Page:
Edit: 29 July 2017: This was the introduction to the 2015 Group Project. The students and I wrote a paper based on their project’s results that is currently in review for publication. The link below will take you to a preprint of the article on Biorxiv:
One of the topics we will explore in this workshop is Bias. For instance, women scientists tend to publish less than male scientists (known as the “productivity puzzle”), and are also cited less. Another bias is that articles with shorter titles are cited more; articles with more countries represented in the author list are cited more too.
One interesting observation is that authors from some countries seem to be more productive than others, and as an Editor who works in Latin America I often hear variations of “top journals don’t publish research by authors from developing countries”. In other words, another potential form of bias is geographic bias. We can’t test that idea in our limited time, but we can address one way that journals could begin to address such a bias – by having a geographically diverse editorial board. There have been a few studies of this topic (see below), but none of which I am aware in ecology and evolutionary biology. We’re going to remedy this.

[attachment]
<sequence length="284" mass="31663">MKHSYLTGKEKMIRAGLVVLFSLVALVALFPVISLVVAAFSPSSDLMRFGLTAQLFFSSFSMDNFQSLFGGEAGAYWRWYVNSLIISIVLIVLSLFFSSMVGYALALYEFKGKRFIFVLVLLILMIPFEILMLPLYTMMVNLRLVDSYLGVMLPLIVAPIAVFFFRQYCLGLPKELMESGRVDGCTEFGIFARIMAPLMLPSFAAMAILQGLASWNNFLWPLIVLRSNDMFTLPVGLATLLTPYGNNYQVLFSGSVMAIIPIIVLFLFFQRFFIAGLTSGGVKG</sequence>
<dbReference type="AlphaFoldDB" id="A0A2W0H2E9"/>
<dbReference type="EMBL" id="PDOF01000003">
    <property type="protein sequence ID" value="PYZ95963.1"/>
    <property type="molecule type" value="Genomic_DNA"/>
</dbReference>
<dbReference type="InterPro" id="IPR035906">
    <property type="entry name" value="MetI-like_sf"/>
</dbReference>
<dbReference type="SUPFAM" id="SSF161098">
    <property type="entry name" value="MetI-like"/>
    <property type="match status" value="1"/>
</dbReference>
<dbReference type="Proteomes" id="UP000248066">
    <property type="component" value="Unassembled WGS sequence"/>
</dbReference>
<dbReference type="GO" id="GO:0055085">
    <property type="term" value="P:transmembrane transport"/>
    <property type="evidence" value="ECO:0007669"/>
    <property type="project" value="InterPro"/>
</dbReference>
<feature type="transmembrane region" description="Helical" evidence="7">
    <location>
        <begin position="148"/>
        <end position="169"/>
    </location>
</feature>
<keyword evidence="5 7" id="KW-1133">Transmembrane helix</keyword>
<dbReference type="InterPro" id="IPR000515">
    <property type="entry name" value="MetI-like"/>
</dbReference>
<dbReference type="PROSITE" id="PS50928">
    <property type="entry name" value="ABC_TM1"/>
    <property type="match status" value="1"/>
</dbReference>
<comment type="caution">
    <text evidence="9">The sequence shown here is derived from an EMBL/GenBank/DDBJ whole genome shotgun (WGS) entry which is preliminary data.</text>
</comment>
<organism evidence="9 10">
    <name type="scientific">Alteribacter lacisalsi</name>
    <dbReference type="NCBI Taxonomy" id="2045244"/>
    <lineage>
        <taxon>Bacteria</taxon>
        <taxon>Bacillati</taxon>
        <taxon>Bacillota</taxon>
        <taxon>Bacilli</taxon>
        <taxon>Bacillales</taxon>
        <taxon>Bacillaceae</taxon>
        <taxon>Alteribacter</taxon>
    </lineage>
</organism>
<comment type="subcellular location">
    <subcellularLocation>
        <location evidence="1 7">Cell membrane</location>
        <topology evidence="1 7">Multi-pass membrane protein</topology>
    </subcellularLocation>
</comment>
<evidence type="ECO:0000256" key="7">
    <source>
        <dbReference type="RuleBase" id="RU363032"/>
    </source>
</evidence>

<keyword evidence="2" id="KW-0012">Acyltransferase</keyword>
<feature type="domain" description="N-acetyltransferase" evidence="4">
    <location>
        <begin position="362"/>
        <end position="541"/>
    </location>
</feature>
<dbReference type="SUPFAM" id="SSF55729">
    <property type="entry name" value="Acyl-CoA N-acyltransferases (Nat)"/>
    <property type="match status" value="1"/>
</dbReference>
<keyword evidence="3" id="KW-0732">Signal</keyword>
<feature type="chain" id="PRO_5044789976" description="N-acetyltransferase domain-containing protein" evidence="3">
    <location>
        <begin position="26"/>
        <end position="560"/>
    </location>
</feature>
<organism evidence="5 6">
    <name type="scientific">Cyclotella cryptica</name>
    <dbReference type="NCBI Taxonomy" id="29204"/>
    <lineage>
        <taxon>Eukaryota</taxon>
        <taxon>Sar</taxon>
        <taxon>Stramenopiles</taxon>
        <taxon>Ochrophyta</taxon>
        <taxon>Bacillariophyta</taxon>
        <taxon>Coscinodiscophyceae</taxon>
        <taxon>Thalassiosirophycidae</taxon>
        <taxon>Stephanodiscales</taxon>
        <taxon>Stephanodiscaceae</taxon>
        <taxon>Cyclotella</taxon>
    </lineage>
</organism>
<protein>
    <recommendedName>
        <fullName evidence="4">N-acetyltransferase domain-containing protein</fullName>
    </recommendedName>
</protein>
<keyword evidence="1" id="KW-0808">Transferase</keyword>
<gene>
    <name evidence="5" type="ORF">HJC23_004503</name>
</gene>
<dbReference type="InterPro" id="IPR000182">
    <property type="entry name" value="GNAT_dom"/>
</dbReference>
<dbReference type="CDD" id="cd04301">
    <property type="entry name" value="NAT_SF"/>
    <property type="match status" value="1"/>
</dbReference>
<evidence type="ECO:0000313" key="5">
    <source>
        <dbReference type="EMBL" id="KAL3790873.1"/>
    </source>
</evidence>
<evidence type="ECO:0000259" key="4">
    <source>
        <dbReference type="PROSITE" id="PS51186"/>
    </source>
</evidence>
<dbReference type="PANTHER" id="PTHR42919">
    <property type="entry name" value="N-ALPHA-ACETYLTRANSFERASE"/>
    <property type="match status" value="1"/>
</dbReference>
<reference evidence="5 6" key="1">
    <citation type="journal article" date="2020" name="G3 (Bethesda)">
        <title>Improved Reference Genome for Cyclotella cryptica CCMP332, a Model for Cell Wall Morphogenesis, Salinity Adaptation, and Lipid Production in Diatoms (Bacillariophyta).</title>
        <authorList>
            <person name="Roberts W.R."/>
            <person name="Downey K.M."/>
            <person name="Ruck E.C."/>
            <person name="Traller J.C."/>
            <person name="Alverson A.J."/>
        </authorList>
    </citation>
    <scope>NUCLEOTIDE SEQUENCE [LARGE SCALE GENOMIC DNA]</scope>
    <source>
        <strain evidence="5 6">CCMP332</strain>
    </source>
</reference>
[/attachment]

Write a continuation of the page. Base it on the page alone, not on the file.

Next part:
To learn how to navigate the process of publishing a scientific paper and learn 1st-hand the value of archiving data and code, we are going to collect data and prepare a note in which we evaluate how the geographic diversity of editorial boards has changed over time. To do so, we will use the data from last year’s workshop paper, whihc we published in the Open Access journal PeerJ. We will complement the data they collected, which have been archived at Dryad, with data of our own on additional journals. We will also be able to use their code, which is available at Github, to simplify the process of editing and analyzing our data.